Chapter 1. Introduction 1.1 Strombus gigas, A Threatened But Protected Species 65 species of Strombidae are still in existence and the majority of those are found in the Indo-Pacific Oceans (ConchNews). 6 species of Strombidae are found throughout the Caribbean and Florida oceans (McCarthy, 2007): S. alatus, S. costatus, S. gallus, S. gigas, S. pugilis, and S. raninus, one of which, Strombus gigas, known as the Queen Conch, has highest commercial fisheries value of the six species and is commercially threatened. In 1990 the parties to the Convention for the Protection and Development of the Marine Environment of the Wider Caribbean Region (Cartagena Convention) included S. gigas in Annex II of its Protocol Concerning Specially Protected Areas and Wildlife (SPAW Protocol) as a species that may be used on a rational and sustainable basis and that requires protective measures (NOAA). Consequently on 11th June 1992 the United States listed S. gigas under the Convention on International Trade in Endangered Species of Wild Fauna and Flora (CITES), Appendix II; classi fied as commercially threatened (Theile, 2005). S. gigas then became the first large-scale fisheries product regulated by CITES (NOAA). This requires countries to harvest at a sustainable rate before they can obtain a permit to export (Thiele, 2001). The SPAW Protocol and CITES treaties are generally a positive step for the species, assisting efforts to ensure use and trade of S. gigas, however this is largely a commercial move and should not be confused with meaning it is officially on the endangered/threatened species list. S. gigas is simply on a list of species, fauna and flora not yet threatened or endangered, but with legal commitment by the governments to prevent them becoming so by implementing plans for management by establishment of closed seasons and regulation of their harvest and trade (Thiele, 2005). The Caribbean Fishery Management Council supports a regional International Queen Conch initiative, to promote a common international management strategy for the sustainable use of S resources in the Caribbean region, by making recommendations to address specific issues. E.g. International Queen Conch Initiatives (FAO 2003). In January 1991, 12 of the 14 Governments of the Caribbean Community officially launched the CARI COM Fisheries Resource Assessment and Management Programme (CFRAMP) to promote sustainable use and conservation of the fisheries resources, setting up the 1994 Lobster and Conch Resource Assessment Unit to provide data on conch and lobster resources in the Caribbean (Haughton 2004). Fig 1.1 The wider Caribbean region showing hypothetical Exclusive Economic Zones of countries those of CARICOM countries are shaded grey (Haughton, 2004). 1.2 Commercial Importance History Of Queen Conch Fisheries S. gigas, have been harvested by Caribbean fishermen for centuries (Stoner 1997), in some regions old conch shell middens show conch have been fished for over 1400 years (Torres, 2002) used for religious ceremonies, for trade and ornamentation, and a source of protein from its meat. Fishing pressure, previously entirely small-scale local fisheries on surrounding islands, has now developed into a large commercial trade commodity with an important fishery resource in the Caribbean area and increasing international demand for the rare meat (Berg Olsen 1989). Outside of the live meat trade, S. gigas is also known for its pearls and shells, sold by locals and tradesmen to tourist as souvenirs as a by-product of conch meat harvest. The increase in intensive fishing pressure caused by its rising commercial value since the 1970s (Cochrane et al 1996) has caused queen conch populations to decline throughout their distribution range (Stoner, 1997; Theile, 2005). This is largely due to the slow maturation growth to harvest size of 3-4 years (Davis) ensuring S. gigas are unable to offset the development of fisheries technical enhancements allowing them to fish larger quantities and at previously unobtainable depths (Wells 1989). The use of scuba and hookah gear from 1984 has now become widespread and due to the depletion of near-shore shallow water stocks because of overfishing, former deep-water refugia (20 m) is now increasingly accessible and subject to the same intense exploitation (CFMC/CFRAMP, 1999), shifting fishing efforts from near-shore to offshore areas in parts of the Bahamas, Colombia, Mexico, Haiti and the Dominican Republic (CITES, AC19 Doc. 8.3 2003). In 1986, the U.S. banned all fishing of Strombus g igas populations instead importing approx. 80% of world trade, 1,000t year-1 (NOAA 2003), from Caribbean Islands. The majority of S. gigas populations the U.S are importing from have continued to decline. CITES reviews, following species listing in 1992, report population densities in some areas to be so low that recruitment failure is a risk to local fisheries in parts of Belize, Colombia, the Dominican Republic, Haiti, Honduras, Panama, Puerto Rico and the Virgin Islands with stock collapses and resulting in total or temporary closure of the fishery in Bermuda, Cuba, Colombia, Florida, Mexico, the Netherlands Antilles, the Virgin Islands and Venezuela (CITES AC19, Doc. 8.3 2003). The primary cause for the population decline is widely demonstrated to be commercial trade overfishing (Stoner, 1994) but Stoner (1994) implies habitat degradation may be a secondary factor, especially in the shallow water nursery habitats of seagrass meadows, which are crucial to Strombus gigas sustainab ility. There are still some larger areas that still maintain stable populations, the Bahamas (Stoner Ray, 1996), Jamaica (Stoner Schwarte 1994) and the Turks and Caicos Islands due to hatchery replacement (Bene Tewfik, 2001) as well as smaller areas of St. Lucia, St Vincent and Virgin Islands (taken from Table 1, p76 Cochrane, 1996). The significant trade review undertaken in 1995, at the 13th meeting of the Animals Committee, formulated recommendations in 1997 requiring states to prove conformity to CITES and slowly by March 1999 most states had conformed. By 2005 Antigua and Barbuda, Barbados, Bahamas, Belize, Colombia, Cuba, Dominica, Dominican Republic, Honduras, Nicaragua, Saint Kitts and Nevis, Saint Lucia, Saint Vincent and the Grenadines, and Trinidad and Tobago had been removed from the Review of Significant Trade of S. gigas (CITES SC54 Doc. 42, 2006). However, CITES recognizes that despite being registered for over 10 years stock declines continue to occur (Notification No. 2006/055, 2006) and in 2006 the Animals Committee concluded that trade was of urgent concern in 3 range states and of possible concern in a further 13 (CITES SC54 Doc. 42, 2006). The important exporting countries of Haiti and Grenada have released no information and with low adult densities reported from fishing all exports from the se states have been suspended as they may currently being exploited at rates that may be unsustainable (CITES AC22 Doc. 10.1). The National Marine Fisheries Service support the CITES embargo on queen conch imports (NOAA, 2003) which will remain until evidence is provided that the CITES recommendations have been implemented (Thiele, 2001). 1.3 Biology of Strombus gigas Strombus gigas are large, soft-bodied, marine shelled gastropod molluscs. They have a thin layer of tissues between the body and the shell, a mantle, which creates a hard external spiral-shaped shell up to 30 cm in length from calcium carbonate extracted from the seawater and sediments. This outer shell develops the distinctive pink coloured flared lip that easily identifies the species and is why the shell also has a horny periostracum coating to deter predators. The body is divided into the head, the visceral mass, and the foot. posterior anterior Fig 1.2 Adult female conch without her shell (FWRI, 2006) The conch head has a pair of tentacles tipped with light-sensitive eyestalks and a long proboscis radula that has thousands of tiny denticle protrusions for feeding. The foot, at the posterior, is a pointed, sickle-shaped, hardened operculum tip used to propel forward in a unique type of hopping locomotion commonly referred to as stromboid leap propulsion. This enables escape from predators by breaking up their scent trail (FWRI, 2006). They have a siphonal canal with an indentation near the anterior end called a stromboid notch. (Hyman 1967, Abbott 1974 quoted 1.3.1 Ecology of Strombus gigas Strombus gigas inhabits the neotropical Atlantic waters of Bermuda, southern Floridian and Mexican coasts of Central America in the Gulf of Mexico Caribbean Sea region, and off the South America coasts of Venezuela and Brazil. Strombus gigas are herbivorous, grazing primarily on algae, grasses, and floating organic debris and are consequently usually found in warm, shallow, clear, subtidal water of oceanic or near-oceanic salinities settled on sandy substrates, in rocky habitats, on coral reefs or coral rubble sea floors amongst seagrass and algae (McCarthy, 2007; Cochrane, 1996). Strombus gigas can be found in discrete aggregations up to hundreds or thousands of individuals who actively select these preferable habitats (Stoner, 1997). Adult S. gigas are typically found at depths less than 100 meters concentrated in water 10- 30 meters deep due to the photosynthetic light requirements of algae and plant growth (Randall 1964). Predators of the Queen Conch are known to be around 130 ma rine species including various species of mollusc, lobster, turtles, crabs, sharks, rays, snappers and Nassau Grouper, (Coulston, 1987; Culp and Stoner 1999; CITES AC19 Doc 8.3; Culp et al, 1997). As a defence they bury into the sand to hide, unprotected/unburied conch being less likely to survive (Coulston 1987). Conchs burying behaviours show wide variations, possibly related to environmental conditions of water temp conch increase burying in cooler winter period (Appeldoorn 1985) and wind/sea conditions conch are more active at high tide as a response to increased predator activity in the upper intertidal zone (). The increased amount of attached organisms on the shell of older conch suggests a decrease in long-term burying activity with increases in conch size (Iverson et al, 1986). 1.3.2 Conch Reproduction In the wild, adult queen conch maintain a 1:1 sex ratio in an undisturbed population (Cochrane, 1996), and sexual maturity for males and females occurs by approximately between 3.5 and 5 years, usually when the flared lip is greater than approximately 0.5 cm thick (Appeldoorn, 1988b; Berg and Olsen, 1989). Onset of sexual maturity varies within and between different Strombus gigas populations depending on their site specific habitat quality, food availability and water depth all changing growth rates (Martin-Mora et al., 1995), with faster growth rates inducing earlier maturation (Berg, 1976). Queen conch are dioecious (McCarthy, 2007), fertilization is internal when the male inserts a verge into the females siphonal notch, the female retaining the male sperm till fertilisation during the process of laying eggs (McCarty, 2007). The seasonal reproductive period increases copulation as a linear function of bottom water temperature the summer months (Stoner et al. 1992). Water quality, food supply, a 12-hour photoperiod, and temperature limitations all negatively affect individual female pairing, copulation, and egg-laying reproduction causing a decrease in egg masses (Stoner 1992; Shawl 2004). Females lay demersal egg masses in long continuous strands up to 50 to 75 feet long containing 185,000 to 460,000 eggs in each strand (Shawl Davis 1994). These are deposited in requirement sand substrate (Shawl Davies 2004) at an average rate of 1.5m hr-1, completing in less than a day (Randall 1964). Spawning can multiple times during an egg-laying season, the length of which varies depending on geographic location (Stoner?), but lasts typically 6 8 months usually between March and October (TABLE ?) with stimuli other than temperature, such as declining photoperiod, inducing the end of reproductive activity (Stoner et al, 1992) 1.3.3 Life Cycle of Queen Conch Fig 1. 3 Life cycle of the Queen Conch, Strombus gigas Migration and Dispersal The life cycle of Strombus gigas begins by embryonic development that proceeds rapidly, dependent on temperature, after the fertilization of spawning reaching the gastrula stage after 16 hours. The pelagic larvae emerge within 72 hours 5/6 days after spawning (Cochrane 1996). This is also influenced by temperature and by the presence of phytoplankton (Stoner, 1997). By around 12 days they are lobed, free-swimming veligers, found in open water up to 100 meters deep, localised in above the thermocline, where they drift over 18-40 days in the currents of the upper layers feeding on the plankton (Posada and Appeldoorn, 1994; Stoner, 1997). During this period long distance transport by surface currents to deeper water areas (Iversen, et. al 1990) can occur up to 900km (Davis et al., 1993). Larvae then descend, 17 to 22 days after hatching, settling into the adult benthic habitats, when induced by settling cues of substrate (Boettcher and Targett 1996) and location. Larvae then require an environmental stimulus to induce metamorphose response such as the presence of specific algae foods Laurencia poitei and the epiphyte Fosliella spp. found on Thalassia testudinum (Davis, 1994) usually associated within site substratum and sediment (Davis and Stoner, 1994). Metamorphosis is usually within five days of settlement, unique in developmental history as the competence period is shorter than the precompetence period, instead of equal to or longer than the precompetence period. They are competent for only 6 days at 28 to 30C, losing this ability if the required conditions within the habitat cannot be met (Davis and Stoner, 1994). Short-term competence is ordinarily associated with metamorphosis to a broad spectrum of cues and this explains the conch response to a variety of ben thic cues found in juvenile conch seagrass habitats (Davis 1994). The larvae reach metamorphosis between 25 and 29 days turning lobes into feet while the proboscis develops to about 0.2 cm in length developing a small transparent shell within 24 hours called a protoconch (James Wood). Again development shows environmental variation for example larvae of March, April, May, and September have slower development than the larvae of June, July and August. The survival at settlement averaged 305.18% with highest survival June and July with 386.30%, lowest March (227.22%) and September (207.02%) (Brito-Manzano Aldana Aranda, 2004). Juvenile Strombus gigas Young Queen Conch (one year) settle to benthic life on sandy substrate (Cochrane, 1996) where they remain buried as they have a particularly high mortality rate (63%) from predation, and if unburied conch 1.3-3.7cm long show complete mortality (Iverson, 1989). Very few small conch have been found in nature unburied (Ray Stoner, 1995) suggesting that conch may be buried almost continuously until shell lengths reach 5-10cm, when juveniles emerge and become epibenthic, periodically reburying to avoid winter storms (CFMC 1999). After emerging juvenile S. gigas shift habitat from the area of settlement (Sandt Stoner, 1993) aggregating 0.2-2 ind./m2, up to 100,000 individuals over large areas (100 ha) of shallow depth with high tidal circulation where algae production is sufficient and moderate or dense seagrass coverage (Stoner Lally 1996) This specific habitat is chosen as it reduces mortality from predation shown by (Stoner Ray, 1993) who found that 50% of juveniles outside a seagra ss area were killed. (Stoner, 1997) deems these crucial productive nursery habitats must be protected for population stability are determined by a complex unique interaction of oceanographic features, such as seagrass/algae communities and larval recruitment. Conch Morphology Conch shell growth is deterministic; from approx. 3 years conch stops increasing in shell length, growing only by thickening of the shell, particularly the flared lip that it starts producing. At sexual maturity, which occurs at approximately 3 years (Berg 1976) and lasts approximately 7-10 months (Glazer and Berg, 1992), lip flare growth initiates (Appledoorn 1988). Both growth directions occur simultaneously until adult shell length is reached (Appledoorn 1988). Measuring shell lengths is the most accurate method to date juveniles estimates for mean shell length range from approx. 10.8cm for a 1-year old animal, 17cm for a 2-years old animal, and 20.5cm for +3years (Berg, 1976). In adults shell lip thickness increase has been used to estimate growth from maturation in years (Appeldoorn, 1988a, 1990). This is only a relative measure as the deterministic growth affects estimates of juvenile growth and therefore accurate aging, and mortality (CFMC/CFRAMP, 1999). The shell length of a dult S. gigas can decrease by bioerosion of the shell on substrate types, and interior volume of the shell can shrink with age inducing significantly smaller body size (CFMC/CFRAMP, 1999), both factors hindering accurate aging. Extreme spatial variation occurs in shell size of different S. gigas populations. Factors affecting shell size include site habitat quality, food availability and quality and water depth (Martin-Mora et al., 1995), which coupled with the presence of predators and increased depth are all thought to slow juvenile and adult conch morphometric growth. Growth rate is positively correlated to final shell length, indicated by slower growing conch tending to reach smaller final shell lengths and greater age at maturation (Alcolado, 1976). Increased predation can cause weaker, thicker or denser/heavier shells with shorter spines (Delgado et al. 2002; Stoner Davis, 1994), and increasing depth causes tighter coiling of the shell resulting in a wider, thicker shells and fewer, longer spines (Alcolado, 1976, quoted in McCarthy, 2007). 1.3.4 Migrations Conch travel up to 100 yards per day, mostly at night migrating for two reasons: Firstly, a long-lived ontogenetic migration movement of larger juveniles leaving nursery areas moving into deeper water (Stoner et al. 1988), in the direction of the seasonally synchronous tidal currents, increasing in conch density with the passage of the migration. This serves as a density-dependent or habitat-dependant dispersal mechanism for juvenile conchs from centres of recruitment (Stoner et al. 1988). The second reason is a summer migration of adults inshore to shallower water grass beds for spawning (Appledoorn 1993). This begins when temperatures start to increase (Stoner and Standt 1992; Coulston 1987) and the conch return offshore to sand or algae habitat and deeper water. Conch have also been observed to move to deeper water with age (Stoner, 1997). 1.3.5 Natural Mortality of Strombus gigas The Queen Conch is a relatively slow-growing long-lived species, reaching a maximum longevity of between 20 30 years with an average of 26. In deeper water this can be extended to 40 years (NOAA). Appeldoorn (1988) derived a relationship between age and natural mortality that exponentially decreases until the conch reaches sexual maturity (Appeldoorn, 1988). Mortality along with most other morphometric and maturity data also varies seasonally, due to habitat, predation and food limitation (Stoner and Glazer, 1998) but natural mortality of S. gigas has not been accurately quantified due to bioerosion of the shell by substrate (CITES AC19 Doc 8.3, 2003), and it is thought that aging any S. gigas specimen greater than 10 years old should be considered is unreliable, and therefore the complete lifespan of queen conch is unknown (SEDAR, 2007). 1.4 The Biological/Ecological Importance of Strombus gigas Strombus gigas is an important member of marine benthic and macrofauna communities in seagrass meadows. As a hebrivory mollusc, S. gigas regulates the abundance of seagrass detritus and algal blooms of bottom-dwelling algae such as Batophora oerstedi, performing a visual cleaning of the sediment surface from the normal light brown colour to white, clearing filamentous algae and small detrital particles (Stoner et al., 1995). By decreasing significantly the standing crop of biomass of dead or detritus remains of senescent seagrass blades, seagrass epiphytes, macrodetritus and macroalgae, without reducing living seagrass biomass, S. gigas grazing, similar to other important marine herbivory grazers such as Diadema, potentially stimulates rates of primary production of algae, macrophytes, seagrasses and the role of below ground nutrient reserves (Valentine, 1999). In comparison, S. gigas grazing on epiphytes and detritus could adversely influence other components of the benthic communit y such as amphipods and other smaller Mollusca invertebrates, which are dependent upon detritus for food or cover, reduced in numbers by S. gigas grazing. S. gigas must therefore play a major role in the trophic flux of the tropical seagrass community. Over-exploitation may cause significant ecological changes, including an increase in small grazers or rapid accumulation of organic matter in the sediments and trophic cascade changes that may reduce productivity and limit recruitment of S. gigas and all other species (Klumpp, et al 1992.). 1.5 Future Outlook and Conservation Conserving Reproductive Stocks Having ascertained as above, that conch are important to the ecosystem, the CITES inclusion highlighted global concerns, although mainly for the fisheries economy rather than ecological importance. With this well-documented decline of S. gigas that led to the CITES inclusion, research programs were developed designed to monitor conch stock and to determine how best to rehabilitate the depleted population. Attempts at researching methods to halt the decline and preserve the species have been focusing on both preserving the current stocks of native S. gigas specimens and maintaining stocks by ensuring reproduction or transplanting hatchery reared juveniles into the wild. Increasing interest in preserving the natural global stock led to a focused account of conch reproduction, potential mariculture hatcheries and maintenance of the species as a successful fisheries economy. However, to maintain any mariculture or fishery a strong healthy stock of native conch will need to be conserved. Two methods to protect and preserve high densities of native adult queen conch are at the forefront of conservation of the fisheries economy: depth refugia and marine reserves (Stoner, 1997). 1.5.1 Depth Refugia As S. gigas are herbivorous, predominantly found in well-lighted photosynthetic algal regions of shallow sub tidal zones 10-30m deep. The majority of S. gigas are therefore accessible to scuba divers driving the maximum abundance of adult conch to greater depth. Numbers at depths are generally very low (Stoner, 1997) and in response to declining shallow water populations one potential form of management for maintaining a healthy reproductive native population is to limit fishing to free diving (Posada Garcfa-Moliner, 1996). Relatively natural populations of adult conch are, in comparison, uncommon in depths 10 m showing the highest abundance at depth beyond the reach of free-diving conch fisherman. The limit would allow the survival of these small, deepwater refuge populations, ensuring some reproduction to replenish the regional stocks (). A possible problem is that because the vast majority of queen conch spends their first 2-3 years in shallow water, migrating when mature from ba nk nursery sites into deeper water, those on the bank in the fished area may be harvested before reaching water sufficiently deep to protect them from free-diving fishermen (). Also young adults and adults that do not migrate to deep water are then all accessible to free divers; the intense fishing for conch in shallow water could ultimately reduce deep-water refuge stocks (). 1.5.2 Marine Protected Areas (MPAs) Protected marine areas provide an alternative technique already employed to maintaining high densities of adult conch. Marine Protected Areas (MPAs) are the globally designated marine specific protected sites, and are used as a management tool for limiting the ecosystem effects of fishing, including the biological and socio-economic aspects. Although increasing, currently only an estimated 0.6% of the worlds oceans are designated MPAs, the largest being the Great Barrier Reef, however many of the largest can be found in the Caribbean oceans. UNEP-WCMC, 2002, defined MPAs as any area of the intertidal or subtidal terrain, together with its overlying water and associated flora, fauna, historical and cultural features, which has been reserved by law or other effective means to protect part or all of the enclosed environment. The MPAsprotect all species and rare habitats or nursing grounds in that environment, which can include historical features such as shipwrecks, and cultural sites o f interest (such as known whale routes). MPAs aim to protect their environment according to area and species, by restricting access, mining and fishing practices, and by prioritising preservation and conservation. In extreme cases tourism is restricted, use of certain boats, and ultrasound are either banned or restricted in the conservation areas. Does Marine Protection work? Ecological Effects of MPAs There is sufficient evidence that fishing negatively affects ecosystems (Sumaila, et al, 2000) and to reduce fishing is the main principle of fishery model predictions. Models predict that the establishment of MPAs, in particular, for overexploited commercial populations, can reduce negative effects of fishing consequently maintaining local economies, and livelihoods of fishermen (Behnken, 1993). Reserve protection ensuring a natural source of maintaining species diversity for the future, creating an ecological success and benefiting sustainability of future fisheries economies, as well as rehabilitate those that have collapsed (Halpern, 2003). The scientific consensus is that, marine reserves, on average, regardless of their size, and with exceptions, result in long-lasting significantly higher density, biomass, individual size, and diversity (Lubchenco et al, 2000) when evaluated for both overall communities and by each functional group within these communities (carnivorous fishes, herbivorous fishes, planktivorous fishes/invertebrate eaters, and invertebrates) within reserves as opposed to outside the reserve (or after reserve establishment vs. before) (Halpern, 2003) and often rapid increases in the abundance, and productivity of marine organisms. By providing refuge nursery areas protecting resident species and heritage protection of important habitats such as coral, MPAs increase density of species and decrease mortality, habitat destruction and any indirect ecosystem effects. On average, research provides evidence that creating a reserve can raise mean organism size, double density, (nearly) triple biomass, and increase diversity of communities by 20-30% relative to the values for unprotected areas (Halper, 2003) and Halpern deems the results to be robust despite the many potential sources of error in the individual studies with considerable variance (Halpern, 2003). Outside reserve boundaries the few studies that have examined spill over effects (Lubche nco et al, 2000), but the increase in density and diversity of marine life, is predicted to increase reproduction potential and by permanently eliminating fishing practices, change the ecosystem from disturbed to mature (Sumaila et al, 2000) restoring community structure (McClanahan and Obura, 1995). Outside of the reserve there is potential for the abundance of exploited species to also increase in areas adjacent to reserves via regionally larval export replenishing populations (Lubechncho et al, 2000). Strombus gigas Specific MPA Restrictions Do they Work? Long-lived slow growing epibenthic species and those requiring highly structured habitat would be expected to thrive in the MPA albeit a long process rebuilding the habitat structure (Watling and Norse, 1998). For S. gigas, the establishment of marine reserves is theoretically the best way to allow populations to recover (Stoner 1997) as from a single-species point of view, MPA are designed to restore populations to pre-industrial fishing levels by reducing the probability of extinction for marine species resident within them by using fishing restrictions (Lubchenco et al, 2000). Invertebrate density trends as shown by other species and functional groups, imply diversity will be higher inside reserves but so far invertebrate biomass has been documented lower within reserves (Halpern, 2003). Indirectly the reserve may however affect numbers of S. gigas predatory fishes, and for invertebrate biomass in particular, the effectiveness depends on its position in the localised food chain. C urrently there are few S. gigas specific evaluation of the biological impact of a reserve on the stock of queen conch, the first conducted in the Turks and Caicos islands (Bene Tewfick, 2003), followed by (Stoner and Ray, 1996) comparing the density of adult queen conch in the 1984 Restricted Exuma Cays Land and Sea Park and in the fished area near Lee Stocking Island, Exuma Cays. Both studies showed increased densities of S. gigas in the reserve as shown in Table 1, Benes results showing density 6 times higher within the reserve and S. gigas shell length significantly smaller in the reserve than in the fished areas describing the existence of a crowding effect (high density induced reduction in growth rate) within the reserve (Bene Tewfik, 2003) hypothesized due to a) reduced fishing mortality following creation of reserve b) existence of natural barriers that impede emigration of adults to outside the reserve. (Stoner, 1997) concluded that marine reserves can conserve spawners i ndicated by juvenile conch numbers increasing in Exuma Park and that the increased larval production within the reserve transporting downstream to areas of fished populations (Stoner, 1997). Table 1. Density of adult queen conch in the Exurna Cays Land and Sea Park near the island of Waderick Wells and in the fished area near Lee Stocking Island, Exuma Cays. (mean + SE for each depth interval). (Stoner Ray, (1996) Habitat/Depth (m) Fishery Reserve Fished Area Bank 53.6 1.7 Shelf 0-2.5 0 0 0 0 2.5-5 34 22 2.2 1.7 5-10 49 18 7.2 4.1 10-15 270 85 60 47 15-20 104 58 88 32 20-25 148 72 18 9 25-30 122 70 0 0 As ecological effect results show, reserves are the best way to provide protection whilst evaluating threats to ocean communities (Lubchenco, et al, 2000), however the even limited exploitation or resumption of fishing practice within the protected area decreases documented benefits (Jennings, 1996; Attwood et al., 1997 Wantiez, 1997; Alcala and Russ, 1990). (Halpern, 2003) reports less positive results in other MPA studies as well, but these studies have been mostly disregarded as interlinked confounding factors, such reserves with unfavourable habitats (Tegner, 1993) and not protecting a sufficient portion of critical habitat (Armstrong et al., 1993) were likely to have caused the less significant result (Sumaila et al, 2000). Future Effectiveness of MPAs for Queen Conch Stocks MPAs alone may not guarantee the long-term persistence of the targeted species as external anthropogenic factors, for example pollution effects and climatic changes, may impact and damage the ecosystem in unpredictable and undetectable ways (Allison et al., 1998) but precautionary principle suggests they may provide some sort of protection. To produce effective reserves diversity of marine habitats must be encompassed alongside other management tools coupled with long term monitoring evaluating management impacts within and outside the reserves (Lubchenco et al, 2000). The effectiveness of any MPA is dependant on its size and its location in relation to life-history characteristics and habitat requirement of the targeted species the MPA aims to protect (Sumaila et al, 2000). Location and habitat requirement Both larval dispersal and adult migration patterns must be considered important. Knowledge of home range, larval dispersal, location of settlement, migration patterns, the contribution of neighbouring spawning populations and physical oceanography (Halpern, 2003; Sumaila etal, 2000) all become crucial to be considered when determining the location, size, and number of reserves necessary to protect the targeted species and increase ability to retain a sustainable population (Allison et al., 1998). Permanent or temporal closures will protect critical habitats of nurseries, spawning and feeding grounds and populations during crucial life history events such as migrations and spawning aggregations. The reserve must be not only downstream receiving a regular supply of larva from a spawning population, but must be established in locations where they will contribute to further downstream fisheries (Stoner, 1997). If the rate of adult migration to outside the reserve is fast, efficiency of t he reserve is likely to decrease, as a large proportion of individuals would still be vulnerable to exploitation (Sumaila et al., 2000). Size Dependency Successful reserves should be large enough that reproductive stock cannot migrate out, and areas that supply larvae into populations must have some level of protection as well (Stoner, 1997). Stoner, (1997) concludes that the apparent success of the Exuma Cays Land and Sea Park is due, in part, to its large size. However (Halpern, 2003) states the likelihood to increase biomass or density is independent of reserve size, suggesting effects of MPAs increase directly rather than proportionally with increasing size of a reserve. Halpern acknowledges Stoners view, in that he theorises equal relative differences in biological measures between small and large reserves can translate into greater absolute differences for the larger reserves. They both conclude larger reserves are required in order to reach the conservation and protection objectives of marine reserves. Building large reserves is difficult with global boundaries and evidence is suggesting that a network of reserves that spans l arge geographic areas would encompassing enough to adequately protect and provide a stable platform for the long-term persistence of marine communities against environmental variability or anthropogenic pollution as much as a single reserve (Ballantine, 1997; Lubchenco et al, 2000) The worlds two largest coral reefs are the Great Barrier Reef in Australia followed by the Mesoamerican Barrier Reef System (MBRS) and both are good examples of networks of MPAs. The Mesoamerican Barrier Reef System (MBRS) extends from the southern half of the Yucatan Peninsula to the Bay Islands of Honduras incorporating the second longest barrier reef in the world (Almada-Villela et. al2003). All coral reef of the MBRS are included within MPAs, and in Honduras all areas off the north coast are included in MPAs as it has diverse assemblage of coral habitats and reef unique in the Western hemisphere are to be preserved. The network system provides the stabilization and some protection of coastal landscapes, and its regulations help preserve important habitats for all marine life, including those of commercial value, ensuring continued employment and income to indigenous people living on MBRS coastal areas. They are assisting the bordering Mexico, Belize, Guatemala and Honduras in set ting up communal policies, regulations, and institutional arrangements for the conservation and sustainable use of the area (MBRS). 1.6 Current Honduran Queen Conch Fisheries The broad shelf off north-eastern Honduras and Nicaragua is where the principal fisheries for lobsters, shrimp, and conchs are conducted, with the exception of wildlife refuges in the north Utila, north Roatan, and the northwest side of Guanaja (Miller(3)). Earlier Artisanal free diving Fishing of 1970-1980s, evolved into organized industrial commercial fishing and conchs which were so abundant in places some could be seen from shore in clear waters became depleted in shallow coastal waters spurred by a consistent demand for conch meat in the United States, expanding as scuba gear in 1984 up 37 m in the conch grounds off the north-eastern Honduras coast. Since the mid-1980s, the number of divers employed to catch lobsters and conchs from Honduran industrial vessels has increased sharply, currently totalling about 1,800 make 12, 12 trips/year, taking 15,000-30,000 pounds of conch meat/12-day trip. An estimated 50 fishermen from the Bay Islands, using only mask and fins, and 7 from Pue rto Cortes area, using scuba gear, currently seek lobsters and conchs, taking on average 2-3 conchs a day. In coastal villages eastward of La Ceiba, some fishermen catch conchs by free diving with a mask and fins 10-20 conchs/day, but sometimes none (Zuniga(8)). Only the meat of conchs is taken by cracking a hole to cut the muscle attachment from the shell, often discarding the shell (Fermin(9) or selling to a company in San Pedro Sula, which uses it for making tiles (Galindo(4)). In 1-2 dives, a diver gets about, 15-20lb up to 100-120 lbs and received US$0.95/pound for conch meat (1996). The catches are taken to Roatan, where they are repacked and sold principally in the United States. The fishermen sell to middlemen who in 1996 paid them US$1.43/pound for conch meat whos then sells in the city of La Ceiba and receives US$2.482.86/pound for conch meat (Zuniga(8)). Conch meat sold for US$3.43/pound in markets in San Pedro Sula and Tela in March 1996 (personal observ.). Aquatic produ ction Landings (it) Conch meats = 291 1.7 Honduran MPAs, The Cayos Cochinos Marine Reserve In Honduras, since 1988, 18 officially recognised and 4 proposed protected marine areas have been designated (MPA Global, Marine Protected Area Database) most recently in 2003, the Legislative Presidential decree 114-2003 designated the the Cayos Cochinos islands, off the coast of Northern Honduras, a Marine Natural Monument (Andraka Bouroncle, 2004), and the Honduran Coral Reef Foundation (HCRF) obtained protection for these islands/reefs and the responsibility of the conservation of the islands for 10 years. Fig 4: Detailed Map of the designated Cayos Cochinos Marine National Park The Cayos Cochinos MPA consists of two small islands Cayo Menor (Cochino Pequero) and Cayo Mayor (Cochinor Grande) and 13 coral cays off the north Honduran coast, where the HCRF Management Program implemented focus on the recuperation of the key habitat, taking into account the life cycle of fish, mollusc, and crustaceans, to guarantee the sustainability of the fish in the MPA. This area and management also protection of commercial specials in critical states to provide alternatives to diversify the fishing activities, to alleviate the pressure on the Cayos Cochinos, without significantly affecting the local culture of fishing and by implementing zones with regulations for the conservation and management of these resources, controlled by park rangers and local volunteers monitoring these zones (HCRF). Honduras charges artisanal fishermen to pay a $1.00 per year and industrial corporations $10 a year, for a licence which allows them to fish conch freely with no minimum length regulati on until Honduras closed season of March 16 August 31. 1.8 Aims: In 1997 prior to the establishment of the Marine Protected Area the Smithsonian Institute completed Queen Conch surveys around the islands and showed that stocks were heavily over fished with Adult S. gigas were estimated at 7.3 individuals per hectare, and Juvenile S. gigas also 7.3 individuals per hectare (Tewfik Guzman, 1998). The objective of this project was to repeat these dive surveys, measure the size of all conchs recorded and classify into size categories as in 1997, using the visual abundance survey data to observe whether the management measures implemented by Honduran Coral Reef Foundation in 2002 are protecting the Queen Conch stocks and increasing numbers within the MPA in comparison to 1997. 1.8.1 Visual Abundance Survey Data It was chosen to use visual abundance surveys for assessment of the conch populations as they give fishery-independent estimates of exploitable biomass, future recruitment, as well as habitat distribution, condition, and use by conch populations. Divers can be towed behind boats to count but the benthic nature requires that divers to survey the substrate over a measured area. This allows absolute determination of density and direct observation of individual conch on various substrate types as well as enabling collection of morphometric data. These surveys within the region are reasonably inexpensive and very accessible, short in duration given the limited shelf area of most countries. Large-scale surveys may only be needed every few years as long as other data collections continue in the interim periods. Visual surveys are particularly valuable when used with other data, such as catch and effort, and when a number of surveys have been completed (CFMC CFRAMP 1999). Visual assessments for conch have been done over the years on various spatial scales including: Berg et al. (1992a,b), Friedlander et al. (1994), Appeldoorn (1995b), Berg and Glazer (1995), Tewfik et al. (1997), Tewfik and Bene (2000), Appeldoom and Rodriguez (1994), Berg and Oisen (1989), Appeldoom and B. Rodriguez, Mahon (1990), Smith and van Neirop (1984), Stoner and Ray (1996), Tewfik (1996), Torres Rosado (1987), Weil and Laughlin (1984) and Wood and Olsen (1983).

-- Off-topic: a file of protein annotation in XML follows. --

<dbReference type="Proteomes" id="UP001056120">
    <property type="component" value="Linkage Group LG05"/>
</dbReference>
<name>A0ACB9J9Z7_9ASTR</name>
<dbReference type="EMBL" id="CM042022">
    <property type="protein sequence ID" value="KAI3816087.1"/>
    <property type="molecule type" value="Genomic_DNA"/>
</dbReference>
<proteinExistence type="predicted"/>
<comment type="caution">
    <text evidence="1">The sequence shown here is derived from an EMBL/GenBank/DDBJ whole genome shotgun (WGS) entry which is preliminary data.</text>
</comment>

Friday, May 22, 2020